2. Digital Signal Processor (DSP)
This component is responsible for capturing the light refracted from the wearer and for translating those signals into the binary language (one’s and zero’s) that can then be translated into the heart rate data.
It measures motion; then, the data gathered is being integrated with the DSP signal and together they serve as input data into PPG algorithms.
Basically, they process the inputs from the DSP and the accelerometer to acquire the motion-tolerant heart rate data. Although depending on the capability of the device, they may also be used to calculate VO2, calories burned, R-R interval, heart rate variability, blood metabolite concentrations, blood oxygen levels, and even blood pressure.
Obstacles to an accurate reading
However, since OHRM mainly relies on the data coming from the amount of light refracted from your skin, there are many factors that may affect the accuracy of data gathered. Here are the top four obstacles that we found.
1. Optical noise
This is considered the largest technical hurdle. Despite the close proximity of the smartwatch or fitness tracker with the skin, only a very tiny amount of light returns and is being collected by the sensor. And from this tiny amount of collected light, only about ~1/1000th of it actually indicates blood flow caused by the pumping of the heart. Other signals sent by the optical emitter are then scattered by various materials such as muscles, bones, tendons, etc.
2. Skin tone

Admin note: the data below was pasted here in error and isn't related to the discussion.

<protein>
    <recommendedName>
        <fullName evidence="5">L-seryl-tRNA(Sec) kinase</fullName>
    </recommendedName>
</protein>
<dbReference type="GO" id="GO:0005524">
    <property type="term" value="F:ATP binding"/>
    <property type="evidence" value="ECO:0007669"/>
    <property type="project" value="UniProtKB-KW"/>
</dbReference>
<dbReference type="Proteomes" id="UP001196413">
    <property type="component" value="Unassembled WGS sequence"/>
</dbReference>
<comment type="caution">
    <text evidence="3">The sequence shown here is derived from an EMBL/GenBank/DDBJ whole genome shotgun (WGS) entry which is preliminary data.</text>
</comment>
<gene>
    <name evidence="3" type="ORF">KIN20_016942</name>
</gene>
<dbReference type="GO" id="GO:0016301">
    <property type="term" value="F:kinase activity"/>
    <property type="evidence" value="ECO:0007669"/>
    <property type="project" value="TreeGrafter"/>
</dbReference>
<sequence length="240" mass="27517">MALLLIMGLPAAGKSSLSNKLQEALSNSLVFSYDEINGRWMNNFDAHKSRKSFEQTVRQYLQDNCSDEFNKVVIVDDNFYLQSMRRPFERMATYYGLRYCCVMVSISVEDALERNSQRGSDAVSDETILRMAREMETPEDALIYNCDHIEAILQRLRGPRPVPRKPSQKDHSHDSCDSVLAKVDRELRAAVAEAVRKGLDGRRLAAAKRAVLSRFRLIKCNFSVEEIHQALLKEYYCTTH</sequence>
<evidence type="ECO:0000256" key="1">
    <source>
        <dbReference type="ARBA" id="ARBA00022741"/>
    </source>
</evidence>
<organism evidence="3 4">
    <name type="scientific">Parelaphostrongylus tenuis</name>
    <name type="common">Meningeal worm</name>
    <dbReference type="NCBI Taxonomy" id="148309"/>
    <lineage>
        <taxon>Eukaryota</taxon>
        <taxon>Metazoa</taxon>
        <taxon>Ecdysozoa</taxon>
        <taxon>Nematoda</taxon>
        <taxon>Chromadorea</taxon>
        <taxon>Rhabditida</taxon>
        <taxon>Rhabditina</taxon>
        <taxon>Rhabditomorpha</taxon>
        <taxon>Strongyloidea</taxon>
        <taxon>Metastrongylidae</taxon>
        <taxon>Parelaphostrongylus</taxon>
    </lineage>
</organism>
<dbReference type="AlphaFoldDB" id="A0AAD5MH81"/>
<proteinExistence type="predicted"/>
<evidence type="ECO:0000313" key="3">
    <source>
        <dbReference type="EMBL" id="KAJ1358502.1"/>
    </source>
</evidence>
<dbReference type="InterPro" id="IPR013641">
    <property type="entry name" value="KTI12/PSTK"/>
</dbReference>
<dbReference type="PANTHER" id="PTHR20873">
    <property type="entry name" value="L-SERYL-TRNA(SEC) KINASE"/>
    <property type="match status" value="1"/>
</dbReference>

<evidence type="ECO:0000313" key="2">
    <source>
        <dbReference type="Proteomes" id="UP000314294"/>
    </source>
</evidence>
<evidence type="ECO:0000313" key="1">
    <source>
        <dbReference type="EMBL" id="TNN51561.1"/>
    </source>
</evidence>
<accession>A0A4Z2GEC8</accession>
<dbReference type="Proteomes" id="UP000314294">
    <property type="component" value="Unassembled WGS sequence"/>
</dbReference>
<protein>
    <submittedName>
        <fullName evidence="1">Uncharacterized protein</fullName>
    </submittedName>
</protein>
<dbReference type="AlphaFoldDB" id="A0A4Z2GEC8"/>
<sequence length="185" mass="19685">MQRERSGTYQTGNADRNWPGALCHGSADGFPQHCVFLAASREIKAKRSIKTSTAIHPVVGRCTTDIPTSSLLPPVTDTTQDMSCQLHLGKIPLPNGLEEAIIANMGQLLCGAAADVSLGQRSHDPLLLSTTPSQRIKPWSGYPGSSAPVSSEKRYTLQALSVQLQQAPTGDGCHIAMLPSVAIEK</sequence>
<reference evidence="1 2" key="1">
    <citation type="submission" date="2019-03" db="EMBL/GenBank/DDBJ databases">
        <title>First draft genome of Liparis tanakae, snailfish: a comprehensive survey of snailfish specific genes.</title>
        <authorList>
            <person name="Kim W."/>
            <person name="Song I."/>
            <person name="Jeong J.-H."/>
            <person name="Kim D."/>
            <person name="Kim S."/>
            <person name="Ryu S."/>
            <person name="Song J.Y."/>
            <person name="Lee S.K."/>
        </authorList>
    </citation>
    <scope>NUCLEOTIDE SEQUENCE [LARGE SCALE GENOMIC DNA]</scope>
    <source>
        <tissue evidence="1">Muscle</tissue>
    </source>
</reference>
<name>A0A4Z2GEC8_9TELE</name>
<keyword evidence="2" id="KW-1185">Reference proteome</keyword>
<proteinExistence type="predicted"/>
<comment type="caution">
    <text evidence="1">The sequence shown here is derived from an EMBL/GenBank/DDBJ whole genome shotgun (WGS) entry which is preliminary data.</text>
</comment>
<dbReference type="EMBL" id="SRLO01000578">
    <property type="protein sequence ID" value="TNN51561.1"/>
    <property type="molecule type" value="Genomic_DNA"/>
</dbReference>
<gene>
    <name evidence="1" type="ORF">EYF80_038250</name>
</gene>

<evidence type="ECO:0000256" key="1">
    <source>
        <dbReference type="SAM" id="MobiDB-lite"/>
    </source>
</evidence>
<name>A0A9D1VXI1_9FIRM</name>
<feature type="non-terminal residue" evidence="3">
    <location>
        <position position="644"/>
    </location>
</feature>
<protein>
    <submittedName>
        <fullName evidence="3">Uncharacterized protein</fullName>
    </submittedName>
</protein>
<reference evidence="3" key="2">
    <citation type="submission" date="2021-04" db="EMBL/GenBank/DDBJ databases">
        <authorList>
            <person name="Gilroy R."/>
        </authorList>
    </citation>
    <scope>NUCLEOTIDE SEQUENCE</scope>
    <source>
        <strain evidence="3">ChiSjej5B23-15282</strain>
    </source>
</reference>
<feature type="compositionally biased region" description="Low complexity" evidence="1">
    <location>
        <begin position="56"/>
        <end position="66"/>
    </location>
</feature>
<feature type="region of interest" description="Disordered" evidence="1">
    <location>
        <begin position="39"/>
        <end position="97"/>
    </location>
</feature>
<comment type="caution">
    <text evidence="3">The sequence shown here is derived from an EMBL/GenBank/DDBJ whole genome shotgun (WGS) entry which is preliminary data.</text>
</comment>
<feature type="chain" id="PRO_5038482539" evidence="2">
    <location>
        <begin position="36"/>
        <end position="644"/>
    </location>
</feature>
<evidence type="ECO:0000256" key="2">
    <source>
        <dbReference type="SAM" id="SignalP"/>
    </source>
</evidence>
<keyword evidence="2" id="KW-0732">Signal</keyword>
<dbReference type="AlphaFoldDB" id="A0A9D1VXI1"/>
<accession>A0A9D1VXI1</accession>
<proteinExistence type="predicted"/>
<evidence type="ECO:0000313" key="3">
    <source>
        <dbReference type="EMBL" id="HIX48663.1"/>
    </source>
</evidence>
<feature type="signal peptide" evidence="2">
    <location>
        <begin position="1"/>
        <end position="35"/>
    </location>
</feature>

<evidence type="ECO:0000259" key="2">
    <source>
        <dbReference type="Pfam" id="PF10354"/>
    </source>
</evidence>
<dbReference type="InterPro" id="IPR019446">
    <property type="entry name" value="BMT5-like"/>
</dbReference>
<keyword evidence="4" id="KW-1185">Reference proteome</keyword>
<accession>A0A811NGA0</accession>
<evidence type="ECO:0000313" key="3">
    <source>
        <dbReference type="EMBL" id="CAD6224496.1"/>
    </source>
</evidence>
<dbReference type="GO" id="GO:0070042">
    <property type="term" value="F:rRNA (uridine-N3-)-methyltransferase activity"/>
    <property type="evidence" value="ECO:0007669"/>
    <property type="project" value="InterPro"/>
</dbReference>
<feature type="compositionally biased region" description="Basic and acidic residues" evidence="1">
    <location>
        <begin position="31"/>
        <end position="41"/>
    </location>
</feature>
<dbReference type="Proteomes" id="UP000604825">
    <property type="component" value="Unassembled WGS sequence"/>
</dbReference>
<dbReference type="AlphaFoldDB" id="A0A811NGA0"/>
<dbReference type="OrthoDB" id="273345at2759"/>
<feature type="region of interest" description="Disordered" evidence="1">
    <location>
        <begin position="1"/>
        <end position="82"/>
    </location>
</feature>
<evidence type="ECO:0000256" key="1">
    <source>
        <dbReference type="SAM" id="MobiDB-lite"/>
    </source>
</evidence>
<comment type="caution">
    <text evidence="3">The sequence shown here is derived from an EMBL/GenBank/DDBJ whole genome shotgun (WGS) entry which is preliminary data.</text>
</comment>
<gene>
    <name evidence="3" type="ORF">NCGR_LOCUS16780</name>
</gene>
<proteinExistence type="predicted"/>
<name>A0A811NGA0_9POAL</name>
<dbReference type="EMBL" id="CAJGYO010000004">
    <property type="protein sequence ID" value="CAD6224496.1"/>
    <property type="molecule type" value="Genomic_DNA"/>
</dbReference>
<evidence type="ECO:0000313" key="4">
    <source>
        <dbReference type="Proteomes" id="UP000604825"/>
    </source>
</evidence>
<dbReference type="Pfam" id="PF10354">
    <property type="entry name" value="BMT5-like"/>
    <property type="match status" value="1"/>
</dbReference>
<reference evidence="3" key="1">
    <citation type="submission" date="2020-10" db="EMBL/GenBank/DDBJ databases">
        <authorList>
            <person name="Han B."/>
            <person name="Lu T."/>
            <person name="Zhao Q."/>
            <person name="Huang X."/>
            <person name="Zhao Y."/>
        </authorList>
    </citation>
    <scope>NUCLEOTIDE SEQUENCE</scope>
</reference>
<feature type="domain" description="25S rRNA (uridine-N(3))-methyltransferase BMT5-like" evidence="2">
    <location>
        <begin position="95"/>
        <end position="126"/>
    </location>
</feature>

The wearer’s skin tone may also a significant factor since different shades tend to absorb light differently from one another. Darker skin, for one, tends to absorb more green light. In relation to this is are wearers with tattoos, especially when a tattoo is located on that part of the skin where the PPG is supposed to gather data. This has caused some wearables, including some Apple watches to prevent HR monitoring from working. This resulted in a few Twitter storms and the hashtag #tattoogate.
3. Crossover problem
This particular obstacle usually tends to happen when you are performing a particular repetitive motion that may be at the same rate as your heart rate. One common example of this is the step rate. The algorithms of the smartwatch or fitness tracker may record the data from your step rate as your heart rate.
4. Sensor location
In relation to the first obstacle mentioned above – optical noise, it was found that (ironically,) the wrist is actually one of the worst places for OHRM because there is so much optical noise in that area – such as the muscles, tendons, bones, etc. – and because the vascular structure therein is also quite varied.
The recommended area, in fact, is the forearm because the blood vessels in this area are very near to the skin and they are of higher density.
Other Heart Rate Technologies
For the previous sections, we mainly focused on PPG technology as a means of optical heart rate monitoring. However, since there is already a wide variety of smartwatches and fitness trackers, a few mention that their OHRM capability is not through PPG. Fitbit and Jawbone, for example, use rather a different kinds of technology.